When Sara Sugarman Brenner set out to create a nursery for her second child, she and her designer Ginny Macdonald had visions of a sophisticated, yet traditional, space that captures both European- and Californian-inspired designs. As the founder and CEO of home décor brand Lulu & Georgia, Brenner knew what she was doing and set out to create a space fitting for her Spanish-style home.
"I envisioned classic pieces and soft, understated hues. I wanted it to lean traditional but still feel updated, inviting, and calm," she tells MyDomaine. With custom blue and indigo wallpaper, whimsical decorative pieces, and soft, neutral furnishings, the gender-neutral nursery ticks off all of Brenner and Macdonald's requirements. The blue color scheme might be rather traditional for a boy's room, but the subtle pattern and neutral furnishings make the space fit for any newborn. Filled with natural light and warm details, it's the perfect space for Brenner's son, Max, to spend his early years. Take a tour of the elevated children's room below.
While Brenner doesn't subscribe to any one style when it comes to home décor, she allowed her home's Spanish design to lead her decisions when it came to her son's room. "I really wanted to have it feel old world combined with California modern," she explains. For her design partner Macdonald, it was about finding that happy middle ground between a space that's not childish, but still a bit whimsical.
Both Brenner and Macdonald credit the wallpaper design as the starting point for the rest of the space. "The inspiration started with the wallpaper," according to Macdonald. "The tones within the wallpaper lend themselves to a younger environment without feeling too child-like so that it wouldn't feel out of place in a more adult space," she continues.
Brenner couldn't be happier with the final wallpaper look. "It's serene, yet has a lot of dimensions," she says. "It works so well in Max's nursery, but I can see it in dining rooms, bedrooms, or bathrooms too."
A rattan side table adds to the European-meets-southern California vibe the design pair were striving for. It's one of the many smaller details that make the nursery feel warm and inviting while remaining stylish and on-trend.
Along with personal photos, delicate plants, and sweet stuffed animals, the space is full of meaningful pieces. Perhaps the most special is the soft mobile that once hung in the nursery of Brenner's daughter, Vivian. "It's something that Vivian could pass along to her little brother," the CEO shares. It's a piece that Macdonald designed with interior design expert Emily Henderson five years ago, and it's certainly staying in the family.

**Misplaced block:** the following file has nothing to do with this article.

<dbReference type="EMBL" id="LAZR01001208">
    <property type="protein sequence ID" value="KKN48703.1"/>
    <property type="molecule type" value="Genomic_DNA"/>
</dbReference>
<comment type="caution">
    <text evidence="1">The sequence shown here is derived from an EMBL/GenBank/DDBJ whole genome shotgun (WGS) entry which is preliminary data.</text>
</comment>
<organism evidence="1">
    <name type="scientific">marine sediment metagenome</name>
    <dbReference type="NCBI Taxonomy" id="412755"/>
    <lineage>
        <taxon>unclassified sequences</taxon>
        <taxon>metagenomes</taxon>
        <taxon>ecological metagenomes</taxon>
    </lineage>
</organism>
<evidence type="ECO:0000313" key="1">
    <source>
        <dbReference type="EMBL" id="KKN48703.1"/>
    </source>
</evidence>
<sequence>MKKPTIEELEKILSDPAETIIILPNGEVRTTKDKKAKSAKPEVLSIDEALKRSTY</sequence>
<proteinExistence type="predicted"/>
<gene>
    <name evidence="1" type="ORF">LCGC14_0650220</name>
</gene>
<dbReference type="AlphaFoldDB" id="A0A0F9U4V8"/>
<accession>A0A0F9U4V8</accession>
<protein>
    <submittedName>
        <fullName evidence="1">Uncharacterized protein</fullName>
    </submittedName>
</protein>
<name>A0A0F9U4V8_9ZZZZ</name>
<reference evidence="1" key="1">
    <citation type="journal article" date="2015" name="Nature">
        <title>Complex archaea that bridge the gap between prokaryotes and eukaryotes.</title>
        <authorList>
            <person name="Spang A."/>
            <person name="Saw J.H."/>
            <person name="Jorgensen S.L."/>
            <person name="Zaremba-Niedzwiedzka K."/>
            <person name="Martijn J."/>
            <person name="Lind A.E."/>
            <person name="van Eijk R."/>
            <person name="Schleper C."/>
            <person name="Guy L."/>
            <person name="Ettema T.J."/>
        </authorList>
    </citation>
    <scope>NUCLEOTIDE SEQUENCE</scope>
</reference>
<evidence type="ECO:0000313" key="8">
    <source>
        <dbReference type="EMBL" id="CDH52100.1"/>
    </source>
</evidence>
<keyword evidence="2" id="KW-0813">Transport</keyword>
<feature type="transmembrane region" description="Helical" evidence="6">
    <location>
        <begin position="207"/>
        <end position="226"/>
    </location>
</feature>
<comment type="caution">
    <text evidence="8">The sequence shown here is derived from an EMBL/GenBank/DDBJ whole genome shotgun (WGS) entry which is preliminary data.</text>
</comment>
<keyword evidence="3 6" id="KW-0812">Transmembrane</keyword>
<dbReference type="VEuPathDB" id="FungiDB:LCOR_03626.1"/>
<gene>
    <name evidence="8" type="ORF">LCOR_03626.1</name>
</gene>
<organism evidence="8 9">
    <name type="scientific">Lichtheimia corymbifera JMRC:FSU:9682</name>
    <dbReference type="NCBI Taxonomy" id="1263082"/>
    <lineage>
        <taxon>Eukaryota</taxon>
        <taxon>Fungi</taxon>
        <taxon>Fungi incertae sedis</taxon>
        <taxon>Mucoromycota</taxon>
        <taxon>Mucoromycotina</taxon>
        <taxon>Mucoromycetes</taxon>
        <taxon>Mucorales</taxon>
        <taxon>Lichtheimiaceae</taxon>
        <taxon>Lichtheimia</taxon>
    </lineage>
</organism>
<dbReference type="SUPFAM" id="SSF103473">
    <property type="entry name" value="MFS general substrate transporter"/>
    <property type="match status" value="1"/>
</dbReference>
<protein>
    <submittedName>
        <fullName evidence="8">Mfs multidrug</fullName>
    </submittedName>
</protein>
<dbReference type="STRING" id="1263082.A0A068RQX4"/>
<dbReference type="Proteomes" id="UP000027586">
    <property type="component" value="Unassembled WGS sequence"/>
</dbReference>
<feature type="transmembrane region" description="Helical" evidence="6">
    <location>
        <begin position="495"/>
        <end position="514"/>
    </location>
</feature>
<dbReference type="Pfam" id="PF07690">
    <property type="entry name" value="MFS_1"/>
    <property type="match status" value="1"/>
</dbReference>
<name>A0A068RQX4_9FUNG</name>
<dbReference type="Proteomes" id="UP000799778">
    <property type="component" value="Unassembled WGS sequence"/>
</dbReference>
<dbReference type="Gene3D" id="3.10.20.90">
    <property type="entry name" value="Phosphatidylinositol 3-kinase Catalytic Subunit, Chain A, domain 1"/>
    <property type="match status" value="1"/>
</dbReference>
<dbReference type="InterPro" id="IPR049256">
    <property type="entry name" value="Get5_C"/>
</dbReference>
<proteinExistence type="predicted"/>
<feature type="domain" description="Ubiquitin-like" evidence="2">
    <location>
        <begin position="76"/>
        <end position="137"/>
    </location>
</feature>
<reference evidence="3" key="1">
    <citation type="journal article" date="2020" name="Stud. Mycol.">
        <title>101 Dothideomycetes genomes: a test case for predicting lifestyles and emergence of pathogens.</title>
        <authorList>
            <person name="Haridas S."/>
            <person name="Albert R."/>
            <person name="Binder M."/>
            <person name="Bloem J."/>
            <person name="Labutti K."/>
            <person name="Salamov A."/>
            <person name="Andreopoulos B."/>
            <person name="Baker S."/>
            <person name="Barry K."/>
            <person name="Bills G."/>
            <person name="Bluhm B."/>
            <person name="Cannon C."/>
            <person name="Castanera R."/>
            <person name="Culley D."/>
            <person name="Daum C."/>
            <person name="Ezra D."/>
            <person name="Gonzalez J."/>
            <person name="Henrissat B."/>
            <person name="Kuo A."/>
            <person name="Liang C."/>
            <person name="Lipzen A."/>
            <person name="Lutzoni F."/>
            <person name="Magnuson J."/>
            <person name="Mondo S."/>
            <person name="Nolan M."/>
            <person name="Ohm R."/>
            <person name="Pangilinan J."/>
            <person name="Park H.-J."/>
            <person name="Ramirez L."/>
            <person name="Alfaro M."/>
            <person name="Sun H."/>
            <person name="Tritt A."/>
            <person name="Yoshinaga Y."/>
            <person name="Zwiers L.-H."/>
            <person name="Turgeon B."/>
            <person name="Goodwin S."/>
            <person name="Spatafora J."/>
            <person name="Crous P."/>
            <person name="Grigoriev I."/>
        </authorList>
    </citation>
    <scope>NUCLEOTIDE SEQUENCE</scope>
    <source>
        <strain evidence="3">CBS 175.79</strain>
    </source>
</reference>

As for the more modern elements, Brenner and Macdonald have included a small sheepskin rug layered with a beige, handwoven striped rug and a gold flush mount ceiling light. These pieces work to give the nursery a sophisticated design that will last more than a few years.
"I'm not a parent myself, but I would say that you don't need to create a space that is themed with characters or that feels too young," Macdonald advises. She suggests thinking of the room as an extension of the rest of the house and as something a child can grow into over time.
Among the duo's greatest finds was the Lalanne-inspired sheep. "I absolutely adore the sheep," Brenner admits. "It's made from New Zealand wool, which is what many of our rugs are weaved from, and I thought it was a way of paying homage to my family's many years in the rug business." Other cozy details include blue and white throw pillows with colorful pom-poms and a soft blue blanket to match.
Finally, the biggest challenge for Brenner in this nursery design was finding a dresser that could double as a changing table or toy storage. "Instead of using a standard changing table, we opted for a more traditional style wood dresser," Macdonald explains. "This added another level of sophistication to the room and something that wouldn't need to be swapped out as the baby gets older."
She and Brenner agree that the key to designing a beautiful nursery is to let go of the idea that it needs to be "overly kid-inspired," as Brenner puts it. "It can be sophisticated, yet still dreamy and whimsical," she concludes.